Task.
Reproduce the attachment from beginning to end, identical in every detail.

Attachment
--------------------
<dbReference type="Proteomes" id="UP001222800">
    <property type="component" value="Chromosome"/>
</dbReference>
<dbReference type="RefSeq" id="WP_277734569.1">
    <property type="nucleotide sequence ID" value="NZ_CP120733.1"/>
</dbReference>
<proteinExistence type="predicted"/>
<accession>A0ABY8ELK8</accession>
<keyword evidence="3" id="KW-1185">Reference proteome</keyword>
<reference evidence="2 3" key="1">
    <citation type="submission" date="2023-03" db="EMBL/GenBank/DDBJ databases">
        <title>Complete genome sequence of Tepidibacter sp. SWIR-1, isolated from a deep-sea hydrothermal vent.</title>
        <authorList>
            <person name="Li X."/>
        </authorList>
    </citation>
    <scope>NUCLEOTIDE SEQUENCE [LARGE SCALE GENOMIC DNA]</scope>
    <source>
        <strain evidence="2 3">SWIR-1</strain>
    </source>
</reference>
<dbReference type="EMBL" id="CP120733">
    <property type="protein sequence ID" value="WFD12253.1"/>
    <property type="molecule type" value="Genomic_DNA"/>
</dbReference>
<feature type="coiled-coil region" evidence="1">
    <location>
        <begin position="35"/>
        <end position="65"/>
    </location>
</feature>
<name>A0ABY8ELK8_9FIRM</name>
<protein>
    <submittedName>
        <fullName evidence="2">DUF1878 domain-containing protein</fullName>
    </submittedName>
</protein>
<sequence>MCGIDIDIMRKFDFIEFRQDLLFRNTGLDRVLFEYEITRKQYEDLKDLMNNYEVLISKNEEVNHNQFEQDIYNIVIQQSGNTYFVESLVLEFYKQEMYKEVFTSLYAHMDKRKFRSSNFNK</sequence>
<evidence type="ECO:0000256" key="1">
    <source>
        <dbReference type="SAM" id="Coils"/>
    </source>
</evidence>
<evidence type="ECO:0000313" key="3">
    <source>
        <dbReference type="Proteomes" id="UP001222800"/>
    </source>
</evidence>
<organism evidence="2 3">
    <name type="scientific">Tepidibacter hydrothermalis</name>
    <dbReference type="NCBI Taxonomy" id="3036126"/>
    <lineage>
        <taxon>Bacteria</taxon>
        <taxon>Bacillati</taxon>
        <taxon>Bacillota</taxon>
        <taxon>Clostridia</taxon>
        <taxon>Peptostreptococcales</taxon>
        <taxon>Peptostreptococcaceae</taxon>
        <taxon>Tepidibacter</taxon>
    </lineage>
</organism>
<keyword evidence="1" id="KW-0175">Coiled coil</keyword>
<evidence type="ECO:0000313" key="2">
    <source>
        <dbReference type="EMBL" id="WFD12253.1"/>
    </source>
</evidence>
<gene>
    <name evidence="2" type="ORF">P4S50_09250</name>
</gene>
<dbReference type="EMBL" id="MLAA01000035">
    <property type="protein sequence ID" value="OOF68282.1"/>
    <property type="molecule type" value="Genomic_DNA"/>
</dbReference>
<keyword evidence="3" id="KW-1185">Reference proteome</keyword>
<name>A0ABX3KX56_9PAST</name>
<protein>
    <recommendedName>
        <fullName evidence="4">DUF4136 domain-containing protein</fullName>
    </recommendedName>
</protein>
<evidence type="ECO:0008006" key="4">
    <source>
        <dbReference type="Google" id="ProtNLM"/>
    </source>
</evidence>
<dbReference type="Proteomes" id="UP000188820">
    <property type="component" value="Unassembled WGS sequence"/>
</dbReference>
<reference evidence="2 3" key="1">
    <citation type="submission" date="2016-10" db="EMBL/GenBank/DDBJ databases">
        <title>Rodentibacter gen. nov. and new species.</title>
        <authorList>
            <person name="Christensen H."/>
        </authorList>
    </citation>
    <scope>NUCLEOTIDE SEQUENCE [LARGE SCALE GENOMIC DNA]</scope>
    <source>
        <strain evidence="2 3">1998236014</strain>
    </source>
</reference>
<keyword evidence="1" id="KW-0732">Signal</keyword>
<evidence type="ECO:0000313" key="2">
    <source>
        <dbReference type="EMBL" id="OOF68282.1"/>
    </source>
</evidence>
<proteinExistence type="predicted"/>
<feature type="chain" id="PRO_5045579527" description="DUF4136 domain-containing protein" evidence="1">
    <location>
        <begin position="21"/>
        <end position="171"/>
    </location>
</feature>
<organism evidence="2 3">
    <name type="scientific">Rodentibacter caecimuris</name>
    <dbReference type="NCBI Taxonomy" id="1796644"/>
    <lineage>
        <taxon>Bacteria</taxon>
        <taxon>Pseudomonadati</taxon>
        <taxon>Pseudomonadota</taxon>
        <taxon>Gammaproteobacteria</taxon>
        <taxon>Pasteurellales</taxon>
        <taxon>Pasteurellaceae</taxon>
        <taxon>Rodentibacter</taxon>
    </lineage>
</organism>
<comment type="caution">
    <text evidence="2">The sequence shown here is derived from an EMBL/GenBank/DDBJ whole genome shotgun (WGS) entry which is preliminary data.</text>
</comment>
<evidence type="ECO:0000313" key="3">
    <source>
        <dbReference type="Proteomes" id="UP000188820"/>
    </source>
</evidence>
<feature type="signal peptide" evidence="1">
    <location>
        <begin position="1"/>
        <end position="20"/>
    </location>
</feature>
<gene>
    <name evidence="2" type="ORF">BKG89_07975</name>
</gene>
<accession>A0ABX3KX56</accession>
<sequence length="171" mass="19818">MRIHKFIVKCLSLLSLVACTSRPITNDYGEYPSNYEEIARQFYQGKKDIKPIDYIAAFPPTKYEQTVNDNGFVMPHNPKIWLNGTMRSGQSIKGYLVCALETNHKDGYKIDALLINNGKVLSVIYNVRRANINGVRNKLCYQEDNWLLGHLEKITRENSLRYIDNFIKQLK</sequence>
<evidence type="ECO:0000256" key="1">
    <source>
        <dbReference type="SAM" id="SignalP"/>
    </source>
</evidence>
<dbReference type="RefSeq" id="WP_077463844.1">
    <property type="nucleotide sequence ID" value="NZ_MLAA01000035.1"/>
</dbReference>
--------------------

<dbReference type="Proteomes" id="UP001222800">
    <property type="component" value="Chromosome"/>
</dbReference>
<dbReference type="RefSeq" id="WP_277734569.1">
    <property type="nucleotide sequence ID" value="NZ_CP120733.1"/>
</dbReference>
<proteinExistence type="predicted"/>
<accession>A0ABY8ELK8</accession>
<keyword evidence="3" id="KW-1185">Reference proteome</keyword>
<reference evidence="2 3" key="1">
    <citation type="submission" date="2023-03" db="EMBL/GenBank/DDBJ databases">
        <title>Complete genome sequence of Tepidibacter sp. SWIR-1, isolated from a deep-sea hydrothermal vent.</title>
        <authorList>
            <person name="Li X."/>
        </authorList>
    </citation>
    <scope>NUCLEOTIDE SEQUENCE [LARGE SCALE GENOMIC DNA]</scope>
    <source>
        <strain evidence="2 3">SWIR-1</strain>
    </source>
</reference>
<dbReference type="EMBL" id="CP120733">
    <property type="protein sequence ID" value="WFD12253.1"/>
    <property type="molecule type" value="Genomic_DNA"/>
</dbReference>
<feature type="coiled-coil region" evidence="1">
    <location>
        <begin position="35"/>
        <end position="65"/>
    </location>
</feature>
<name>A0ABY8ELK8_9FIRM</name>
<protein>
    <submittedName>
        <fullName evidence="2">DUF1878 domain-containing protein</fullName>
    </submittedName>
</protein>
<sequence>MCGIDIDIMRKFDFIEFRQDLLFRNTGLDRVLFEYEITRKQYEDLKDLMNNYEVLISKNEEVNHNQFEQDIYNIVIQQSGNTYFVESLVLEFYKQEMYKEVFTSLYAHMDKRKFRSSNFNK</sequence>
<evidence type="ECO:0000256" key="1">
    <source>
        <dbReference type="SAM" id="Coils"/>
    </source>
</evidence>
<evidence type="ECO:0000313" key="3">
    <source>
        <dbReference type="Proteomes" id="UP001222800"/>
    </source>
</evidence>
<organism evidence="2 3">
    <name type="scientific">Tepidibacter hydrothermalis</name>
    <dbReference type="NCBI Taxonomy" id="3036126"/>
    <lineage>
        <taxon>Bacteria</taxon>
        <taxon>Bacillati</taxon>
        <taxon>Bacillota</taxon>
        <taxon>Clostridia</taxon>
        <taxon>Peptostreptococcales</taxon>
        <taxon>Peptostreptococcaceae</taxon>
        <taxon>Tepidibacter</taxon>
    </lineage>
</organism>
<keyword evidence="1" id="KW-0175">Coiled coil</keyword>
<evidence type="ECO:0000313" key="2">
    <source>
        <dbReference type="EMBL" id="WFD12253.1"/>
    </source>
</evidence>
<gene>
    <name evidence="2" type="ORF">P4S50_09250</name>
</gene>
<dbReference type="EMBL" id="MLAA01000035">
    <property type="protein sequence ID" value="OOF68282.1"/>
    <property type="molecule type" value="Genomic_DNA"/>
</dbReference>
<keyword evidence="3" id="KW-1185">Reference proteome</keyword>
<name>A0ABX3KX56_9PAST</name>
<protein>
    <recommendedName>
        <fullName evidence="4">DUF4136 domain-containing protein</fullName>
    </recommendedName>
</protein>
<evidence type="ECO:0008006" key="4">
    <source>
        <dbReference type="Google" id="ProtNLM"/>
    </source>
</evidence>
<dbReference type="Proteomes" id="UP000188820">
    <property type="component" value="Unassembled WGS sequence"/>
</dbReference>
<reference evidence="2 3" key="1">
    <citation type="submission" date="2016-10" db="EMBL/GenBank/DDBJ databases">
        <title>Rodentibacter gen. nov. and new species.</title>
        <authorList>
            <person name="Christensen H."/>
        </authorList>
    </citation>
    <scope>NUCLEOTIDE SEQUENCE [LARGE SCALE GENOMIC DNA]</scope>
    <source>
        <strain evidence="2 3">1998236014</strain>
    </source>
</reference>
<keyword evidence="1" id="KW-0732">Signal</keyword>
<evidence type="ECO:0000313" key="2">
    <source>
        <dbReference type="EMBL" id="OOF68282.1"/>
    </source>
</evidence>
<proteinExistence type="predicted"/>
<feature type="chain" id="PRO_5045579527" description="DUF4136 domain-containing protein" evidence="1">
    <location>
        <begin position="21"/>
        <end position="171"/>
    </location>
</feature>
<organism evidence="2 3">
    <name type="scientific">Rodentibacter caecimuris</name>
    <dbReference type="NCBI Taxonomy" id="1796644"/>
    <lineage>
        <taxon>Bacteria</taxon>
        <taxon>Pseudomonadati</taxon>
        <taxon>Pseudomonadota</taxon>
        <taxon>Gammaproteobacteria</taxon>
        <taxon>Pasteurellales</taxon>
        <taxon>Pasteurellaceae</taxon>
        <taxon>Rodentibacter</taxon>
    </lineage>
</organism>
<comment type="caution">
    <text evidence="2">The sequence shown here is derived from an EMBL/GenBank/DDBJ whole genome shotgun (WGS) entry which is preliminary data.</text>
</comment>
<evidence type="ECO:0000313" key="3">
    <source>
        <dbReference type="Proteomes" id="UP000188820"/>
    </source>
</evidence>
<feature type="signal peptide" evidence="1">
    <location>
        <begin position="1"/>
        <end position="20"/>
    </location>
</feature>
<gene>
    <name evidence="2" type="ORF">BKG89_07975</name>
</gene>
<accession>A0ABX3KX56</accession>
<sequence length="171" mass="19818">MRIHKFIVKCLSLLSLVACTSRPITNDYGEYPSNYEEIARQFYQGKKDIKPIDYIAAFPPTKYEQTVNDNGFVMPHNPKIWLNGTMRSGQSIKGYLVCALETNHKDGYKIDALLINNGKVLSVIYNVRRANINGVRNKLCYQEDNWLLGHLEKITRENSLRYIDNFIKQLK</sequence>
<evidence type="ECO:0000256" key="1">
    <source>
        <dbReference type="SAM" id="SignalP"/>
    </source>
</evidence>
<dbReference type="RefSeq" id="WP_077463844.1">
    <property type="nucleotide sequence ID" value="NZ_MLAA01000035.1"/>
</dbReference>